By Damian Kahya
BBC News, Salar de Uyuni, Bolivia
Bolivia's lithium reserves could bring wealth to the country
High in the Andes, in a remote corner of Bolivia, lies more than half the world's reserves of a mineral that could radically reduce our reliance on dwindling fossil fuels.
Lithium carries a great promise. It could help power the fuel efficient electric or petrol-electric hybrid vehicles of the future.
But, as is the case with fossil fuels, it is a limited resource.
Lithium carbonate is already in the batteries of laptop computers and mobile phones.
It is used because it allows more energy to be stored in a lighter, smaller space than most alternatives.
And as the auto industry rushes to produce new fuel efficient and electric cars, it too is turning to lithium batteries as its first choice to boost the power of their new models.
GM has one in its new hybrid Volt, Toyota is testing one in its next generation hybrid Prius. Mercedes is testing an electric version of its Smart, while BMW is doing the same with its Mini.
And Nissan-Renault, Mitsubishi and VW are all rushing to buy or produce enough of the batteries to power their future models.
The best of the pure electric cars can reach ranges of more than 150 kilometres per charge.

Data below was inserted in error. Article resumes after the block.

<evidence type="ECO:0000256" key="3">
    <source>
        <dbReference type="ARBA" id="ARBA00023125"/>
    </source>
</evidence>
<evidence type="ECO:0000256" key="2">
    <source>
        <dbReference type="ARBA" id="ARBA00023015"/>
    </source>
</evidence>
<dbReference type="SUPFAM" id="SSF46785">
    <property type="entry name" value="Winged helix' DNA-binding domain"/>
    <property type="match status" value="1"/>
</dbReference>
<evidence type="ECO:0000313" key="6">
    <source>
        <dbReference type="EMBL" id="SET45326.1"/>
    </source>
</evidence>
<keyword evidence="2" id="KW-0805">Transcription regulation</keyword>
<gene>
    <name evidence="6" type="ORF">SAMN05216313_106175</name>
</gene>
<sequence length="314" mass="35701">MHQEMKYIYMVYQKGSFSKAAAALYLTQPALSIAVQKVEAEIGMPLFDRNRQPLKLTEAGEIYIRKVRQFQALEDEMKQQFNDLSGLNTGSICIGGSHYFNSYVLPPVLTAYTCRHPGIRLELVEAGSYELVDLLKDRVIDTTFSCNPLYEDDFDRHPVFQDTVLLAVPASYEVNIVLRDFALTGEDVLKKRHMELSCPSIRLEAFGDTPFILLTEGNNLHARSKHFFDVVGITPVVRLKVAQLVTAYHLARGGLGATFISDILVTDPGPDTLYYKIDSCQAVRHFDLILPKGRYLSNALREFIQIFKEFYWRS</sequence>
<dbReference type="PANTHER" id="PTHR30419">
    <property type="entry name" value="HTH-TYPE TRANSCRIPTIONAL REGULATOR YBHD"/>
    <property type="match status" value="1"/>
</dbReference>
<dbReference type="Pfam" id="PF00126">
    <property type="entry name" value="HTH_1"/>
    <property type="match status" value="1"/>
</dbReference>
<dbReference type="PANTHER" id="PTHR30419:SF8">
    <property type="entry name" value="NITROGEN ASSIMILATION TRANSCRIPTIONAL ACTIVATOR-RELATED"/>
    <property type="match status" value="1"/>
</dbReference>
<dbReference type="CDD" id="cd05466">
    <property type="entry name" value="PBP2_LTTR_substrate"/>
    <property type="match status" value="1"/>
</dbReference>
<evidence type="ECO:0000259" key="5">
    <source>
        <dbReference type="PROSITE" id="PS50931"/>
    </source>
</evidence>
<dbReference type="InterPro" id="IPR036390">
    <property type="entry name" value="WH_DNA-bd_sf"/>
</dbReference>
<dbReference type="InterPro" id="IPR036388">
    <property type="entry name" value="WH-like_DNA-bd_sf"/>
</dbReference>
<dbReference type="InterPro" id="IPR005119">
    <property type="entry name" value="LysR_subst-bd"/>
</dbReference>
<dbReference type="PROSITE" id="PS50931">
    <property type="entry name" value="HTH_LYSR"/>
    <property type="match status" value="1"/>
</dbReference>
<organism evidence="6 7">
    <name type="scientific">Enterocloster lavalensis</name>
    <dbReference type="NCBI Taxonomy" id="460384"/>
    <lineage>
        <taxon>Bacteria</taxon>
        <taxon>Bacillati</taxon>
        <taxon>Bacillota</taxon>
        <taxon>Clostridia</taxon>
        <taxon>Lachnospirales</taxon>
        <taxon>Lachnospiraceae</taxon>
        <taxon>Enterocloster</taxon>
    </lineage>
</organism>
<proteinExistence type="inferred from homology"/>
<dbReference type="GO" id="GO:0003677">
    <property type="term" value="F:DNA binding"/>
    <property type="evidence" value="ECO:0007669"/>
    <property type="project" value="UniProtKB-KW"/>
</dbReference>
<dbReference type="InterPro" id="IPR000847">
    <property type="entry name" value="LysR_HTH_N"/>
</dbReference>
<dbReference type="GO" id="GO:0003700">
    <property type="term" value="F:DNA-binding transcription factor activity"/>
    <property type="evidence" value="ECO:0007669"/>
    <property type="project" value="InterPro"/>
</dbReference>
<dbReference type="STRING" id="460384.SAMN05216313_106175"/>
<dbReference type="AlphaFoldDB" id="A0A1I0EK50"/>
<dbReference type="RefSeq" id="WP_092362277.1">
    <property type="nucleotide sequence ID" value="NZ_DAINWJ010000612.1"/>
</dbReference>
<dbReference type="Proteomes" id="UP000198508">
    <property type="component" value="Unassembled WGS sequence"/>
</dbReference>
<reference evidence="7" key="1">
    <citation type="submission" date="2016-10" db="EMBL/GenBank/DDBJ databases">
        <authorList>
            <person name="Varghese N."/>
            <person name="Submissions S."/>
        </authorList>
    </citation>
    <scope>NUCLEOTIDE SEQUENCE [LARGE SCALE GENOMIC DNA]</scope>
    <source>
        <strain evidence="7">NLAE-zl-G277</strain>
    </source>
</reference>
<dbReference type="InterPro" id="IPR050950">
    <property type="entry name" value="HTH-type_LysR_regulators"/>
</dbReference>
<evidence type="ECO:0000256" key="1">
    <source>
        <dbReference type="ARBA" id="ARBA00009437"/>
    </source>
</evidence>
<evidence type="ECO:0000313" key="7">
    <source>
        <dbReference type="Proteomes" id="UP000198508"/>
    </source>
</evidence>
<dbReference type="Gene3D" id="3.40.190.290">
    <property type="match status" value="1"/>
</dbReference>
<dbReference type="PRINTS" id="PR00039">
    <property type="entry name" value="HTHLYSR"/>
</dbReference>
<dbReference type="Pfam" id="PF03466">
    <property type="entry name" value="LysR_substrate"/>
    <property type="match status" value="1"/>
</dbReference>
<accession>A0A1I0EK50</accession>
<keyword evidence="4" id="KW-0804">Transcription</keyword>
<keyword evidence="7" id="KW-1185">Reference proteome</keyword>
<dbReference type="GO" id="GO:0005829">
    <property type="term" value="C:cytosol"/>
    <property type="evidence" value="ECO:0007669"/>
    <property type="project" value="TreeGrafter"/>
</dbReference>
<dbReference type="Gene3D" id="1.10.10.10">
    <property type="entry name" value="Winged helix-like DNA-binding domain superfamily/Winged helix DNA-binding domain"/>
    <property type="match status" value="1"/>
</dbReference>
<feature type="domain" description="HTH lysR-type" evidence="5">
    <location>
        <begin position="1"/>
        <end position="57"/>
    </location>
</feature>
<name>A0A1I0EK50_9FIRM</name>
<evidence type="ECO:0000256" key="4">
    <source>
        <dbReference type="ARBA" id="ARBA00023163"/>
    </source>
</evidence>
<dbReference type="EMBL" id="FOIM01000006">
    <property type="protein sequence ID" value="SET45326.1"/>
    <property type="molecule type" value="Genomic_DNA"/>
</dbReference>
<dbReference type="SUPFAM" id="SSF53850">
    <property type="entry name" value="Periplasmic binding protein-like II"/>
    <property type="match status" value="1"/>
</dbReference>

More is needed
But there is a problem.
Mitsubishi, which plans to release its own electric car soon, estimates that the demand for lithium will outstrip supply in less than 10 years unless new sources are found.
And they have ended up in Bolivia.
"The demand for lithium won't double but increase by five times," according to Eichi Maeyama Mitsubishi's general manager in La Paz.
"We will need more lithium sources - and 50% of the world's reserves of lithium exist in Bolivia, in the Salar de Uyuni," he adds, pointing out that without new production, the price of lithium will rise prohibitively.
Lithium is found in rocks and sea water.
Locals fear the benefits will not be passed on
But almost all the commercially exploitable reserves are found in the brine under salt flats.
The world's largest reserves lie in Bolivia at the Salar de Uyuni - in the remote southern Andean plane.
But Bolivia is not a country known to be friendly to foreign industry.
Its socialist president, Evo Morales, is keen to expand state control over its natural resources, a task carried out by Bolivia's minister for mining, Luis Alberto Echazu.
"We want to send a message to the industrialized countries and their companies," Mr Echazu says.
"We will not repeat the historical experience since the fifteenth century: raw materials exported for the industrialisation of the west that has left us poor."
Gold, silver, tin, oil and gas have all been found and exported from here whilst the country remains the poorest in the region.
For President Morales' supporters, that is reason enough not to allow in foreign mining companies to extract the lithium.
Across the flats, freelance miners work to break up the surface salt selling it to passing trucks for just a few dollars.